When my son was born, he was almost three months early, and no one ever asked me about circumcising him – they were too busy saving his life in the minutes, hours and weeks that followed. He was poked and prodded and had all manner of tubes and lines going into him. It was horrible, but he was alive. The last thing on earth I would ever have thought of was to inflict more pain on him – to do anything else to his tiny body.
But. My son is now a pre-teen, and I’ve only just started to wonder if I made the right decision.
Because now that I can see my son as an adult male – not as a small child – and I’ve realised the issue is a little more complicated. I’ve discussed it with my friends, who are in a similar position, and we all agree; we worry that we didn’t consider what it would be like for our sons to be uncircumcised.
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Now my son is older, I realise I’ll need to talk to him about how to keep his foreskin clean. I’ll need to let him know that he may not look like other penises around him – especially ones in porn – which, let’s face it, he will watch.
And leading on from that – do I also need to let him know that some partners he’s with in the future may be surprised by his “shape”? The popularity of circumcision has gone in circles over the last few decades, so there’s a very good chance that his sexual partners won’t have seen an uncut penis – or won’t have one themselves.
If I don’t have these conversations with him, if I don’t prepare him – could he get a complex about his member?
Because despite trends in recent decades of parents choosing not to perform the operation on their infant sons, the negative message about uncircumcised penises is everywhere, and it’s especially reflected in female attitudes. Look on the internet and you’ll find countless stories of women being shocked by uncircumcised penises.
There was even a whole storyline in Sex and the City where a guy got circumcised for Charlotte, because that was her preference. His uncut penis was the subject of much mirth amongst the women. I love that he got the ultimate revenge and later dumped Charlotte and her superficial attitude. But the message was still clear: women will joke about an uncircumcised man.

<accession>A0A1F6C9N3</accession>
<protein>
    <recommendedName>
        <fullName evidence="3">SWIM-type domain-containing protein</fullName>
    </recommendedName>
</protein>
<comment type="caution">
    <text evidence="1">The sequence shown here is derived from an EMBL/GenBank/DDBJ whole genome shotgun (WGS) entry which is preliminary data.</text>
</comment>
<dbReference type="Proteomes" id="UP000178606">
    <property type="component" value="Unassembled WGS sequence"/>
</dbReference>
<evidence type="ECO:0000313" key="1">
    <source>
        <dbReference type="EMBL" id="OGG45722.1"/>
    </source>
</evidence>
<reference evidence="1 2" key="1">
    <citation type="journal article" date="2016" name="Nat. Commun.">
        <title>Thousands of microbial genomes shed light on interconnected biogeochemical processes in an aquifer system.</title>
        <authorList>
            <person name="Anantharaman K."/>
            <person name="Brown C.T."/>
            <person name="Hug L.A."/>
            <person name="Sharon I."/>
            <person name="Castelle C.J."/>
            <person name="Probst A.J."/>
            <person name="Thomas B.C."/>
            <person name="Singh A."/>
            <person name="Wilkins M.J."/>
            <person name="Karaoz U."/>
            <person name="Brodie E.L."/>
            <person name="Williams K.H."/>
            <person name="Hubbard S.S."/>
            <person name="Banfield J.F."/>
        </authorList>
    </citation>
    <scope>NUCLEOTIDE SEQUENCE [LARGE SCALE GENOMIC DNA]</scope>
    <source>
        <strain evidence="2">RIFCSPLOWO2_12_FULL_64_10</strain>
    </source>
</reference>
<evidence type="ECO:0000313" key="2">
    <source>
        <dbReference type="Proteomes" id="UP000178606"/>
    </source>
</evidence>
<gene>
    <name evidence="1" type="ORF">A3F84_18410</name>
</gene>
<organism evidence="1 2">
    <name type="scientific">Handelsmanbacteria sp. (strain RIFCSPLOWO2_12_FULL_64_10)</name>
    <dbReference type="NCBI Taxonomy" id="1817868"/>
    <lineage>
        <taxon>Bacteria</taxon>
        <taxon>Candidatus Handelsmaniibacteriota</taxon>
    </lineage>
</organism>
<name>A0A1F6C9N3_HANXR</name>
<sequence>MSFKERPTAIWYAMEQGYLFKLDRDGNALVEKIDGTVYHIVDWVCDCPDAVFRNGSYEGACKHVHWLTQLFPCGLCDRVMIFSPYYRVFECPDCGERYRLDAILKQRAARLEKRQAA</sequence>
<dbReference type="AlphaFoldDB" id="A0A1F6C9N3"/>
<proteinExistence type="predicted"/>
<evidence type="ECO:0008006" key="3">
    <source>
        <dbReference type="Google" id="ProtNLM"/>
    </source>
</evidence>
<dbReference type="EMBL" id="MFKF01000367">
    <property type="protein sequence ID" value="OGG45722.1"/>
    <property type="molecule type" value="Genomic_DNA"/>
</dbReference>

Another example was the foreskin-shaming scene in the movie, Bad Moms:
“Uncut guys are great,” jokes actress Kathryn Hahn in the scene. “They’re always so nice to you because they know their dicks are gross.”
It’s a joke, it’s an exaggeration – but, it’s also very negative. The way uncut penises are portrayed in the media, you’d be forgiven for thinking they’re a deformed ‘thing’ you could be confronted with. But, they’re simply a naturally occurring body part, and should be treated as such.
In the age of enlightenment about bullying and body-shaming, it’s time we were a bit more positive about the situation – and proactive. We should be talking about uncut penises as part of practical sex education. The little differences – like how to put on a condom when you’re dealing with foreskin.
But until there are more healthy messages, do our sons stand to be humiliated? In all likelihood, yes.
But also, in my research I’ve found that the head of an uncut penis is ultra sensitive. So is it possible that I’ve done him a favour? And in terms of our relationship, at least I don’t need to explain why I interfered with the way he was born – something he might not have accepted, no matter how legitimate my medical or religious reasons.
Ultimately, I’m glad at least my son will be able to make the decision for himself, as he has a right to do, one day.